Languages

a database of 1,000s of translators?

I read an interesting book: The Wealth of Networks, by Yochai Benkler. It reminded of the very large and inherent network dependency in our translation supply chain. It also reminded me of the ways translation agencies used to market themselves before the advent of the internet – at the core of many marketing propositions was the size of the translation agency’s “network of translators” with many offering a “database of thousands of translators.” “Any subject, any language” was also something I used to often see in the Yellow Pages when I first got started in this industry in 1997. Thirteen years later, many companies still emphasize the number of translators and languages they have in their “network.” But is this really a value proposition?

Having a pool of qualified translators is obviously necessary in order to offer translation services, but I suggest that quality and scalability is not defined by the size of the network, but instead by the “connections” in the network. Rating the strength of the network in terms of its connections instead of its overall size is a different approach to the same challenge: how to best find the right people for the job. Why? Simply because the best connections can get you to the best fit in the fastest time within a finite supply chain. Seems simple, right? Well, the not so simple part is that our translation supply chain involves hundreds if not thousands of people as the size of a project increases. The better the network connecting these people, the better the outcome in terms of time, cost and quality – basic productivity rules govern the system.

Early in our industry, our network and its subsequent productivity was limited by face-to-face meetings, phone calls, typewriters and snail-mail. Then came the personal computer and the fax machine. Then came the internet.

At first, the internet only made it easier to search for, communicate with and transfer files to -translators, but because search has been limited, until the advent of Web 2.0, to typically one individual or company finding one other individual or company – meaningful productivity increases over the network were not realized. Yes, a group of translators sharing a translation memory in a networked environment results in a productivity increase, but the dramatic increases we seek must come from something greater. They must come from the connections across the broader network, or community, itself.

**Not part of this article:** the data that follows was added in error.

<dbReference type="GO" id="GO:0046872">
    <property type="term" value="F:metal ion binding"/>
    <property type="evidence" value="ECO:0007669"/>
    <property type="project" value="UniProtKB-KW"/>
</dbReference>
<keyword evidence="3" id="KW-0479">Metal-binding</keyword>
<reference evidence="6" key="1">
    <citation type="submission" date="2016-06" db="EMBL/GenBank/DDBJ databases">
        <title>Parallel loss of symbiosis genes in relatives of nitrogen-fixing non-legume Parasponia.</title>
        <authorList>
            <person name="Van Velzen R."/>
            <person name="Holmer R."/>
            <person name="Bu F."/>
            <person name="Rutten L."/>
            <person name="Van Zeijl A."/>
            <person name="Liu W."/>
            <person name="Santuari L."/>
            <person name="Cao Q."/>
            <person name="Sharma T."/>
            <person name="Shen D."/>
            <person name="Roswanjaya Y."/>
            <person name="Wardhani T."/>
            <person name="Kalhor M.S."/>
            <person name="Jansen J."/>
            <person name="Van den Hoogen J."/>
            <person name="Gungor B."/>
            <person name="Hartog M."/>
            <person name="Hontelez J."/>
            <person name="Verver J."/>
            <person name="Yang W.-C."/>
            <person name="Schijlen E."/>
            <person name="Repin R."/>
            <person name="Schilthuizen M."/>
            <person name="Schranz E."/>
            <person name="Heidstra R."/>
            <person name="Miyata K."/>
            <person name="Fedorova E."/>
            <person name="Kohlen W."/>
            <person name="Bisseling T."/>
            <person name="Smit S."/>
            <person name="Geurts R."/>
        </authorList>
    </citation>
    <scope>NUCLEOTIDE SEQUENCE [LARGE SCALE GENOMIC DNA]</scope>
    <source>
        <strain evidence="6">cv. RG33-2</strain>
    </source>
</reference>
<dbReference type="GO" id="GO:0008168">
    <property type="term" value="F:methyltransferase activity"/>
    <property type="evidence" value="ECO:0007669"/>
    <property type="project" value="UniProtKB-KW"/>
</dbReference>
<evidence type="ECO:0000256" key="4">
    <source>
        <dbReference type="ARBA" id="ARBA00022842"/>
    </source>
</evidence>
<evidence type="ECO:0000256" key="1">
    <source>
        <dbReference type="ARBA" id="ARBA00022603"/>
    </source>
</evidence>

Proz.com, the TDA super-cloud, open machine translation engines and the open source GlobalSight initiative are all examples of what I call network/community advances. These budding “communities” have the potential to act as productivity force multipliers. Through their connections, they are able to harness and leverage the greatest questions, answers, ideas and opinions and output from the “crowd.” And if we are able to harness the best efforts of the crowd in our industry and connect it to the “cloud”, the productivity potential for our industry’s network begins to rise rapidly. Our collective challenge is to connect these communities, and others, through “mash-ups” we are only beginning to contemplate.

Our desire at Welocalize is to actively promote and endeavor to lead these efforts, we welcome anyone who wants to participate, and we are inspired by what Mr. Benkler describes in his book: “Networked-based, distributed, social production, both individual and cooperative, offers a new system, alongside markets, firms, governments, and traditional non-profits, within which individuals can engage in information, knowledge, and cultural production. This new modality of production offers new challenges, and new opportunities.”

Smith

 

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